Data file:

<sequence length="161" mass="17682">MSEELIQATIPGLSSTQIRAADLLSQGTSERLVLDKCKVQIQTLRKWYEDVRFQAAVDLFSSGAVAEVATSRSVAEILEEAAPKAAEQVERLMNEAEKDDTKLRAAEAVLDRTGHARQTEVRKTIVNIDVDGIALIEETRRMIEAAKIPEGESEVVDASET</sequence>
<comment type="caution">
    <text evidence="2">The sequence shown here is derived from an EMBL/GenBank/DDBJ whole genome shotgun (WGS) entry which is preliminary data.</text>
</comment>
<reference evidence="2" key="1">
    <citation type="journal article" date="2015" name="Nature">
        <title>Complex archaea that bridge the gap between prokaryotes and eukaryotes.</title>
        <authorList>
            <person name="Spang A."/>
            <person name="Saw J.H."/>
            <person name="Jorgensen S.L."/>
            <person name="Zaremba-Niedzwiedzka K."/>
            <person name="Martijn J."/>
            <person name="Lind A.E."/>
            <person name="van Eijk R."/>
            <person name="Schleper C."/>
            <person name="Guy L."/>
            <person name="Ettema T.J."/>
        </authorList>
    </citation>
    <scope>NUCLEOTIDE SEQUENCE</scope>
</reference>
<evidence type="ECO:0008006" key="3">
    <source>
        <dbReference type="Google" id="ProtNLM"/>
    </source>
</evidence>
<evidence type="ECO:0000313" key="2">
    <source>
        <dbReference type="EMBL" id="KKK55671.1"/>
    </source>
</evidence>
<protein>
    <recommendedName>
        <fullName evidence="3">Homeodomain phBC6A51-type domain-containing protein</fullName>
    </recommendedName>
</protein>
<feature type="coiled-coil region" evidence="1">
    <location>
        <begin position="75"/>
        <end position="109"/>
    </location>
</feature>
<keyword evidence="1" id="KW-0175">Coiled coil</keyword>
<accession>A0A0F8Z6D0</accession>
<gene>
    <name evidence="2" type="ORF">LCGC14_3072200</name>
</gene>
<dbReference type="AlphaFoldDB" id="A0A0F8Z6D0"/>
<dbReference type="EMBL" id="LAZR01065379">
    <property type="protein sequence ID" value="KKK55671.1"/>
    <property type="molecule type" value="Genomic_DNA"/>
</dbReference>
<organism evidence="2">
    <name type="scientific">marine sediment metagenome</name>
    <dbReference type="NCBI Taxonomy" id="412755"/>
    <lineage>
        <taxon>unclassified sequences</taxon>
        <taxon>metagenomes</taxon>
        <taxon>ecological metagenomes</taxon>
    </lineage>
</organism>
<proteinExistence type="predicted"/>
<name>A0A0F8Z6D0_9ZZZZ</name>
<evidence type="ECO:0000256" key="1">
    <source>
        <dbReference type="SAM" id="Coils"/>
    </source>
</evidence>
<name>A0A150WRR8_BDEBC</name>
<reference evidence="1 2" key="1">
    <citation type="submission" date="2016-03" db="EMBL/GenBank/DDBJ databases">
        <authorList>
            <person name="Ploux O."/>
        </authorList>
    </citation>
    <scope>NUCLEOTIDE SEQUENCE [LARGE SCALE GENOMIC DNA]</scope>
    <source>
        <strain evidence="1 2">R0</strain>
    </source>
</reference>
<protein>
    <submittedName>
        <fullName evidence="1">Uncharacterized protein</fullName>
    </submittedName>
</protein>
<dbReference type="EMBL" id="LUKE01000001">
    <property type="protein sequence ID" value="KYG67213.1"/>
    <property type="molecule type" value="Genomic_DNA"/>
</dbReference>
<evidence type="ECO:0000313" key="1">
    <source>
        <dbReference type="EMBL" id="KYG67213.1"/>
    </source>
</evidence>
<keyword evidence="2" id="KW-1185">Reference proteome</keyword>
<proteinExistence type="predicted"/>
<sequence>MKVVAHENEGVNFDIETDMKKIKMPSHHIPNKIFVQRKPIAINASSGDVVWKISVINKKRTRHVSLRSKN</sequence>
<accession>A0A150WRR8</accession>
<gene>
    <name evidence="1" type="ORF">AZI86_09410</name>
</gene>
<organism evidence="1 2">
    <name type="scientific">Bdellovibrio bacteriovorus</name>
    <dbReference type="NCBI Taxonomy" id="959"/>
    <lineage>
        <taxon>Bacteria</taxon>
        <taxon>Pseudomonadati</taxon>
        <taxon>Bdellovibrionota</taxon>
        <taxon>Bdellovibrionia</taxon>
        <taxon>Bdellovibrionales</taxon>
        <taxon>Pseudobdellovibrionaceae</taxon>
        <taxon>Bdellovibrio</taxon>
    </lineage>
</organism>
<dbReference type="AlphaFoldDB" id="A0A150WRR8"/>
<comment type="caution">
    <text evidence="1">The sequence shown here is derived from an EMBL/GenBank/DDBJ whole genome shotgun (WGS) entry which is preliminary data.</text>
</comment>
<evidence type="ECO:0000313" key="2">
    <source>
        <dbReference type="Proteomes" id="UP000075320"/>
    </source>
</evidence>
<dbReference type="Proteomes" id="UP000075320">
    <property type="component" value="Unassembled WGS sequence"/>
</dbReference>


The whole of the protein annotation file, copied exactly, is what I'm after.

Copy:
<sequence length="161" mass="17682">MSEELIQATIPGLSSTQIRAADLLSQGTSERLVLDKCKVQIQTLRKWYEDVRFQAAVDLFSSGAVAEVATSRSVAEILEEAAPKAAEQVERLMNEAEKDDTKLRAAEAVLDRTGHARQTEVRKTIVNIDVDGIALIEETRRMIEAAKIPEGESEVVDASET</sequence>
<comment type="caution">
    <text evidence="2">The sequence shown here is derived from an EMBL/GenBank/DDBJ whole genome shotgun (WGS) entry which is preliminary data.</text>
</comment>
<reference evidence="2" key="1">
    <citation type="journal article" date="2015" name="Nature">
        <title>Complex archaea that bridge the gap between prokaryotes and eukaryotes.</title>
        <authorList>
            <person name="Spang A."/>
            <person name="Saw J.H."/>
            <person name="Jorgensen S.L."/>
            <person name="Zaremba-Niedzwiedzka K."/>
            <person name="Martijn J."/>
            <person name="Lind A.E."/>
            <person name="van Eijk R."/>
            <person name="Schleper C."/>
            <person name="Guy L."/>
            <person name="Ettema T.J."/>
        </authorList>
    </citation>
    <scope>NUCLEOTIDE SEQUENCE</scope>
</reference>
<evidence type="ECO:0008006" key="3">
    <source>
        <dbReference type="Google" id="ProtNLM"/>
    </source>
</evidence>
<evidence type="ECO:0000313" key="2">
    <source>
        <dbReference type="EMBL" id="KKK55671.1"/>
    </source>
</evidence>
<protein>
    <recommendedName>
        <fullName evidence="3">Homeodomain phBC6A51-type domain-containing protein</fullName>
    </recommendedName>
</protein>
<feature type="coiled-coil region" evidence="1">
    <location>
        <begin position="75"/>
        <end position="109"/>
    </location>
</feature>
<keyword evidence="1" id="KW-0175">Coiled coil</keyword>
<accession>A0A0F8Z6D0</accession>
<gene>
    <name evidence="2" type="ORF">LCGC14_3072200</name>
</gene>
<dbReference type="AlphaFoldDB" id="A0A0F8Z6D0"/>
<dbReference type="EMBL" id="LAZR01065379">
    <property type="protein sequence ID" value="KKK55671.1"/>
    <property type="molecule type" value="Genomic_DNA"/>
</dbReference>
<organism evidence="2">
    <name type="scientific">marine sediment metagenome</name>
    <dbReference type="NCBI Taxonomy" id="412755"/>
    <lineage>
        <taxon>unclassified sequences</taxon>
        <taxon>metagenomes</taxon>
        <taxon>ecological metagenomes</taxon>
    </lineage>
</organism>
<proteinExistence type="predicted"/>
<name>A0A0F8Z6D0_9ZZZZ</name>
<evidence type="ECO:0000256" key="1">
    <source>
        <dbReference type="SAM" id="Coils"/>
    </source>
</evidence>
<name>A0A150WRR8_BDEBC</name>
<reference evidence="1 2" key="1">
    <citation type="submission" date="2016-03" db="EMBL/GenBank/DDBJ databases">
        <authorList>
            <person name="Ploux O."/>
        </authorList>
    </citation>
    <scope>NUCLEOTIDE SEQUENCE [LARGE SCALE GENOMIC DNA]</scope>
    <source>
        <strain evidence="1 2">R0</strain>
    </source>
</reference>
<protein>
    <submittedName>
        <fullName evidence="1">Uncharacterized protein</fullName>
    </submittedName>
</protein>
<dbReference type="EMBL" id="LUKE01000001">
    <property type="protein sequence ID" value="KYG67213.1"/>
    <property type="molecule type" value="Genomic_DNA"/>
</dbReference>
<evidence type="ECO:0000313" key="1">
    <source>
        <dbReference type="EMBL" id="KYG67213.1"/>
    </source>
</evidence>
<keyword evidence="2" id="KW-1185">Reference proteome</keyword>
<proteinExistence type="predicted"/>
<sequence>MKVVAHENEGVNFDIETDMKKIKMPSHHIPNKIFVQRKPIAINASSGDVVWKISVINKKRTRHVSLRSKN</sequence>
<accession>A0A150WRR8</accession>
<gene>
    <name evidence="1" type="ORF">AZI86_09410</name>
</gene>
<organism evidence="1 2">
    <name type="scientific">Bdellovibrio bacteriovorus</name>
    <dbReference type="NCBI Taxonomy" id="959"/>
    <lineage>
        <taxon>Bacteria</taxon>
        <taxon>Pseudomonadati</taxon>
        <taxon>Bdellovibrionota</taxon>
        <taxon>Bdellovibrionia</taxon>
        <taxon>Bdellovibrionales</taxon>
        <taxon>Pseudobdellovibrionaceae</taxon>
        <taxon>Bdellovibrio</taxon>
    </lineage>
</organism>
<dbReference type="AlphaFoldDB" id="A0A150WRR8"/>
<comment type="caution">
    <text evidence="1">The sequence shown here is derived from an EMBL/GenBank/DDBJ whole genome shotgun (WGS) entry which is preliminary data.</text>
</comment>
<evidence type="ECO:0000313" key="2">
    <source>
        <dbReference type="Proteomes" id="UP000075320"/>
    </source>
</evidence>
<dbReference type="Proteomes" id="UP000075320">
    <property type="component" value="Unassembled WGS sequence"/>
</dbReference>